WNPJ member to receive the Linda Sundberg Civil Rights Defender Award

On September 18th, Dennis Bergren will receive the Linda Sundberg Civil Rights Defender Award in Madison at Union South, 1308 West Dayton Street. All welcome from 5 - 7 pm that evening to join in the celebration with Community Shares of WI as we recognize this year’s Award Winners: Matt Dannenberg (Wisconsin League of Conservation Voters);  Kim Hogan (Disability Rights Wisconsin); and Dennis Bergren (OutReach).   Backyard Heroes will also be recognized, including WNPJ's Sheila Spears and Mary Beth Schlagheck,   To RSVP by 9/7,  call CSW at 608-256-1066.   Suggested donation is $40. Read more below, about Dennis Bergren, former Board member of WNPJ:


2012 Winner of the CSW Linda Sundberg Civil Rights Defender Award for his work in Madison Area Gay/Bi Father’s group at OutReach, and for his commitment to the LGBT Wisconsin Books to Prisoners program. Dennis can be reached at dbergren@charter.net .

“Dennis is a former teacher, and educating people is the thread that runs through all his work.  I see him as one of the OutReach family.  He was a client; now he’s a mentor, a donor, and part of the fabric of OutReach.”
—Steve Starkey, Executive Director, OutReach

“Dennis has made some huge sacrifices to make sure that others have an opportunity to educate themselves.  He’s an inspiration in showing us what a single person can accomplish.”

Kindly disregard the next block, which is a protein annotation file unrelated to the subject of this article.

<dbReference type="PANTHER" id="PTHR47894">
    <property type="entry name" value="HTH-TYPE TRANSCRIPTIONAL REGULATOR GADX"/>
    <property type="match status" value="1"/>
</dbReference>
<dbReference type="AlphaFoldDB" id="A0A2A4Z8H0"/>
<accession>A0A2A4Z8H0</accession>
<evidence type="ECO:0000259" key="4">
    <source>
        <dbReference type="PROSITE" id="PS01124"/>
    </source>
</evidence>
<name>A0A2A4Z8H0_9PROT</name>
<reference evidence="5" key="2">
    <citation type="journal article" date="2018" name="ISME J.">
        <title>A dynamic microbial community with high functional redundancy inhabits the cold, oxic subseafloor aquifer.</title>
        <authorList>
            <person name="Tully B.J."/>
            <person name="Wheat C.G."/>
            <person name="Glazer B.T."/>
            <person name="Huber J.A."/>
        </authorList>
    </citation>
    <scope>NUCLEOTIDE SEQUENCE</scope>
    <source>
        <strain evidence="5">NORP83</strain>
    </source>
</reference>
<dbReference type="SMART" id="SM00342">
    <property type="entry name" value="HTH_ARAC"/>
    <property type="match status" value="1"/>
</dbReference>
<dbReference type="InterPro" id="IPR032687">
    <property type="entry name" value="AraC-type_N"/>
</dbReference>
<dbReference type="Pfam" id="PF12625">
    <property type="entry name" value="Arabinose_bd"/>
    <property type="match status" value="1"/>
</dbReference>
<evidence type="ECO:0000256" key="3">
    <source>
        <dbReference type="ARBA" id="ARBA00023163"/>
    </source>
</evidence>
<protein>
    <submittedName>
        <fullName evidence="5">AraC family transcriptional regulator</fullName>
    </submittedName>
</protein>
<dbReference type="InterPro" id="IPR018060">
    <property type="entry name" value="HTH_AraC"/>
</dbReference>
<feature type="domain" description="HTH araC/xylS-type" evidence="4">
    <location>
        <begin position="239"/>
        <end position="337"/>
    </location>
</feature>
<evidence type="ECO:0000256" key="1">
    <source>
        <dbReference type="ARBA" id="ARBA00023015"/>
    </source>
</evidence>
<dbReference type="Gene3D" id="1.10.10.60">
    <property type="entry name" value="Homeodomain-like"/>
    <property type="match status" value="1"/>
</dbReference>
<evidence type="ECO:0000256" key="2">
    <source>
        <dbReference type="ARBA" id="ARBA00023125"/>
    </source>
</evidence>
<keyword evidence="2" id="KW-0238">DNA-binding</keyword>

—Josh Bartz, Board President, OutReach

Dennis Bergren doesn’t think he deserves recognition for how he spends his retirement.  “I just do what needs to be done,” he said.  But instead of golfing, traveling, and relaxing, Dennis spends 7 days a week sending books to lesbian, gay, bisexual, or transgender (LGBT) prisoners throughout the country.

A former high-school language teacher, Dennis is passionate about learning.  After being involved with the Wisconsin Books to Prisoners Project, Dennis, who is gay, decided to establish the LGBT Books to Prisoners Project.  It grew from a Wisconsin-only project to a nationwide effort, and Dennis now fills requests from about 40-50 prisoners each week.

However, books on LGBT topics are not the only focus.  “The most requested books are dictionaries and thesauruses,” said Dennis.  “Other popular topics are history, religion, language education, and escapism like suspense novels—though most people do want LGBT novels and non-fiction.”

Sometimes requests are even more specific.  “One man wanted to enter nursing school when he was released. So I sent him old textbooks from MATC to help him get a start on his education,” Dennis explained.

Dennis receives some funding from New Harvest Foundation, and he gets individual donations.  He also works with local used bookstores to take any books they can offer.  But most of the project’s expenses—for books and mailing—come from his own pocket.

Some may wonder why Dennis reaches out in particular to this segment of prisoners.

It’s because he knows the isolation these prisoners face.  “I had been divorced for 15 years before I finally came out in 1985.  At the time I was scared to death.

“For many people today, some of whom are told they’re going to hell if they’re gay, it’s still frightening,” he said.  “Many of them have been cut off by their families.  And the prison environment makes it even more isolating.

“I treasure books, I value education, and so what I do is send books to people who ask for them.”

He gestured to the floor-to-ceiling shelves in his living room and added, “I love to read too.  But I’m so busy—I haven’t read a book in ages!”9/18